By Manning Harris

Horizon Theatre is presenting British playwright Nick Payne’s “Constellations,” a two-character 85 minute play, directed by Justin Anderson, running through Feb. 26.

Mr. Anderson is one of Atlanta’s finest and most versatile directors, equally at home with smash musicals (Aurora and Theatrical Outfit’s “In the Heights”) and comedy/dramas such as Horizon’s “The City of Conversation,” both multiple Suzi Award winners last season.

Concerning “Constellations,” how are you with quantum physics these days? We are presented with a British couple named Roland (Enoch King) and Marianne (Bethany Irby). Roland is a very likable beekeeper based in the country; Marianne is a Cambridge University academic specializing in “theoretical early universe cosmology.” But she’s not some fearsome pedant; like Roland, she’s quite charming and unpretentious.

There’s an expression in vogue just now in the theatre and film worlds: “meet cute”; it’s usually applied when boy meets girl in a delightful or unexpected way. Marianne and Roland meet cute. Then they meet again. Then they meet again.

No, I haven’t gone crazy (though I could be close, keep reading). In the “quantum multiverse,” explains Marianne, “every decision you’ve ever and never made exists in an unimaginably vast ensemble of parallel universes.” In other words, as director Anderson comments, we’re living in a life filled with “what ifs.” As Hamlet said, “There are more things in heaven and earth than are dreamt of in your philosophy.”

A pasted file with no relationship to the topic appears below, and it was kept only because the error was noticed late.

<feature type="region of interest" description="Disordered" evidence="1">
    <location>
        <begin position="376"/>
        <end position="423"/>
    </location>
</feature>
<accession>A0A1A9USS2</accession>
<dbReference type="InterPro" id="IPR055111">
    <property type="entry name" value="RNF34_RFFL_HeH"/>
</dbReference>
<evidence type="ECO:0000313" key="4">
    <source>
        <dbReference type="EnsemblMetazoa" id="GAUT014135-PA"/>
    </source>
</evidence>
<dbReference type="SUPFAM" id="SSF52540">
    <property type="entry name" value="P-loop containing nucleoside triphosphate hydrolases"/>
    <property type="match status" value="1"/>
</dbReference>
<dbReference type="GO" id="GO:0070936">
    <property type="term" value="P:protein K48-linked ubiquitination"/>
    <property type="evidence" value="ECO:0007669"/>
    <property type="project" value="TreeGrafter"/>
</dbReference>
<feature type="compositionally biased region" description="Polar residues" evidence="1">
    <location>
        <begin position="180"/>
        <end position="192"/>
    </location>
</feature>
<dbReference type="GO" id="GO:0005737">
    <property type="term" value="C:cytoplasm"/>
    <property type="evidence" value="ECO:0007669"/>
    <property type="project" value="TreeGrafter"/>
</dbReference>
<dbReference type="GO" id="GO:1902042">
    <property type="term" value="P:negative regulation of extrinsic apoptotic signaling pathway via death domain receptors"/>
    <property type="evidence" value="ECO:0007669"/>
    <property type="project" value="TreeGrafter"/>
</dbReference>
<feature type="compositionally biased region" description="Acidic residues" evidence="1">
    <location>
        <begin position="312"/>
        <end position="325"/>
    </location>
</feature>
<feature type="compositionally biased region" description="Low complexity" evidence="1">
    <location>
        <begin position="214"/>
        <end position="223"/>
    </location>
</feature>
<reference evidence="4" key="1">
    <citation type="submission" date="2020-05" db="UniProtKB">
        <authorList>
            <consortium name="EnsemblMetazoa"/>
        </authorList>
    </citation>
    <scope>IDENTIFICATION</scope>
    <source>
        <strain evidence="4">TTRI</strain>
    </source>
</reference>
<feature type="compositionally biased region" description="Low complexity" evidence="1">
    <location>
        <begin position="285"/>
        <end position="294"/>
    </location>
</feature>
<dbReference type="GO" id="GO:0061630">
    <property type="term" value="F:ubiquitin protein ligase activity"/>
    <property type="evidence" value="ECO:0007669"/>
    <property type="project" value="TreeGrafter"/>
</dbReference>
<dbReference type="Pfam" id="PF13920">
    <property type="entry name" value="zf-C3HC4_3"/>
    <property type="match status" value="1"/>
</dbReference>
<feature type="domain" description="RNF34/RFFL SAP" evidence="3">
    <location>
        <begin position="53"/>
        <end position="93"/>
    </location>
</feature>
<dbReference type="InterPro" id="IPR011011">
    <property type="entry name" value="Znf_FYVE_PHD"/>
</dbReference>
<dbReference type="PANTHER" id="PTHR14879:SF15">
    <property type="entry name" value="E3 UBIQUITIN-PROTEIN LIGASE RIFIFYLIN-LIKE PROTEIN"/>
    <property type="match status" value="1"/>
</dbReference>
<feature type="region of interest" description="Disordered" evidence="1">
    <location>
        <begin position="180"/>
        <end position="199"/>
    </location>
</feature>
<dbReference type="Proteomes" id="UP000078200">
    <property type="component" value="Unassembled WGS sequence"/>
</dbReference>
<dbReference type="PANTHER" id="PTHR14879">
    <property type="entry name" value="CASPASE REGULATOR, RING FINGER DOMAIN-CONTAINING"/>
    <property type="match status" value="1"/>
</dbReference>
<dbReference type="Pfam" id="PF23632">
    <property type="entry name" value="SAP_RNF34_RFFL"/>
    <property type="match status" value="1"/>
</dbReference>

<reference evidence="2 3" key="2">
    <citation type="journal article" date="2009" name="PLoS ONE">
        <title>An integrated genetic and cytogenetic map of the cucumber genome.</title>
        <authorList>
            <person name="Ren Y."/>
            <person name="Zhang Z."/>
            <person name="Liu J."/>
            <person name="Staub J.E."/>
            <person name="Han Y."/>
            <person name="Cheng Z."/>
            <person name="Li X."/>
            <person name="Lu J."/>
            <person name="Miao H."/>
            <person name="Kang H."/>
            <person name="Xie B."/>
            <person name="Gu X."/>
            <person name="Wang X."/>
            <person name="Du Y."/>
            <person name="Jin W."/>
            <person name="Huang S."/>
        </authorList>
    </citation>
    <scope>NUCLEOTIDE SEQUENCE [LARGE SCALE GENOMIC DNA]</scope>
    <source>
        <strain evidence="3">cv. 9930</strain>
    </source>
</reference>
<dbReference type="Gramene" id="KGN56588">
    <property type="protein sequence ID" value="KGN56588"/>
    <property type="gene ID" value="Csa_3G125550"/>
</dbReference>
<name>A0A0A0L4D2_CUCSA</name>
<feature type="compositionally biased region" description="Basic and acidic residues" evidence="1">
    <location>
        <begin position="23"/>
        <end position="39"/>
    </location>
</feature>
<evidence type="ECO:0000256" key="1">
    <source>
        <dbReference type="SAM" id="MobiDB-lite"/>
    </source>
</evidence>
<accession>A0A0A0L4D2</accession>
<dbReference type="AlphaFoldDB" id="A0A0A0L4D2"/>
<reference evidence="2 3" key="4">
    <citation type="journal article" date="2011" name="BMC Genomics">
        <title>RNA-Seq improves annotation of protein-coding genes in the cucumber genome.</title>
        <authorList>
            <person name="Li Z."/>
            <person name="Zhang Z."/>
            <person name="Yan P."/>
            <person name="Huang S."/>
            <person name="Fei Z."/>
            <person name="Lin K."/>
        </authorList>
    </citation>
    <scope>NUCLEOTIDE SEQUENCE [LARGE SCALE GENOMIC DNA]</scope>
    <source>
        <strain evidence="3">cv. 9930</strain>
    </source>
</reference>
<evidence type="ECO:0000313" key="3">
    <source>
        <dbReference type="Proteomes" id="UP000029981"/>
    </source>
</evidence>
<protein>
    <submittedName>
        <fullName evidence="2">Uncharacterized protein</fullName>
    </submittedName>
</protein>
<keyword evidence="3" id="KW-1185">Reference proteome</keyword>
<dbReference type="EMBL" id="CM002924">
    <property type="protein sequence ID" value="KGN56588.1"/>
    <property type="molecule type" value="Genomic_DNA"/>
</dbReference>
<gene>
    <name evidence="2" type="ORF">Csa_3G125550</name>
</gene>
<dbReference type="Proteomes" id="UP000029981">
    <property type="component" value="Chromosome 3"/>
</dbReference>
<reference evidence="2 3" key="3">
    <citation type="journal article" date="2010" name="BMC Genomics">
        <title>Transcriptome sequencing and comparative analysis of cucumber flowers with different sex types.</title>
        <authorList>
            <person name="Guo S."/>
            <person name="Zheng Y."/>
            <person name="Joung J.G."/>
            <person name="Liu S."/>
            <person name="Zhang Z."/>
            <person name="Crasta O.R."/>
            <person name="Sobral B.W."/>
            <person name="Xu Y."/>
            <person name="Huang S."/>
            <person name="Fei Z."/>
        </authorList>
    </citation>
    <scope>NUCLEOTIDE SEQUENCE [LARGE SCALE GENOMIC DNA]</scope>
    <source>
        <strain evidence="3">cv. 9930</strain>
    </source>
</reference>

So we can talk about how “Constellations” uses the principles of string theory, relativity, and quantum mechanics (and lose half our audience, including me); or we can simply ask, as the ever-reliable Mr. Anderson does, “How much of my life is governed by choice and how much is shaped by chance?”

Please bear in mind that despite our erudite ruminations, “Constellations” is a very pleasant, exceedingly gentle romantic comedy. It is heavily dependent on the talent and charm of its two stars (in the constellation, get it?); and here we are blessed indeed by the presence of Bethany Irby and Enoch King. It’s especially nice to see Mr. King as a romantic lead; he’s also an uproariously gifted comic actor (“The Santaland Diaries) or strong character actor (Actor’s Express’ “Marcus; or the Secret of Sweet.”)

I understand Ms. Irby has been abroad a number of years; it’s good to have her grace and charm back in the Atlanta theatrical scene.

Those wizards of scenic design, Moriah and Isabel Curley-Clay, have placed Roland and Marianne in a spot shimmering in the cosmos, surrounded by unearthly lights. The talented Bobby Johnston, perhaps more known for his award-winning sound design, is projections designer here. The sound is handled nimbly by Rob Brooksher; the lighting by Mary Parker.

We are, however, left with the incontrovertible fact that all this repetition of lines and vignettes becomes monotonous. To be a bit crass about it, once we’re hip to the playwright’s schtick , the play ceases to be very dramatically compelling. Despite Mr. Anderson’s directorial dexterity and inventiveness, we are stuck with the script we have.

I think this play benefits by the presence of major stars (Jake Gyllenhaal played it on Broadway); that’s just the reality of live theatre; when I saw a so-so play a called “Three Days of Rain” in New York several years ago, my interest was peaked by the presence of Julia Roberts in the cast.

This takes nothing away from the charm of Mr. King and Ms. Irby, as they beautifully demonstrate for us how tricky this thing called communication is.

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Collin Kelley

Collin Kelley has been the editor of Atlanta Intown for two decades and has been a journalist and freelance writer for 35 years. He’s also an award-winning poet and novelist.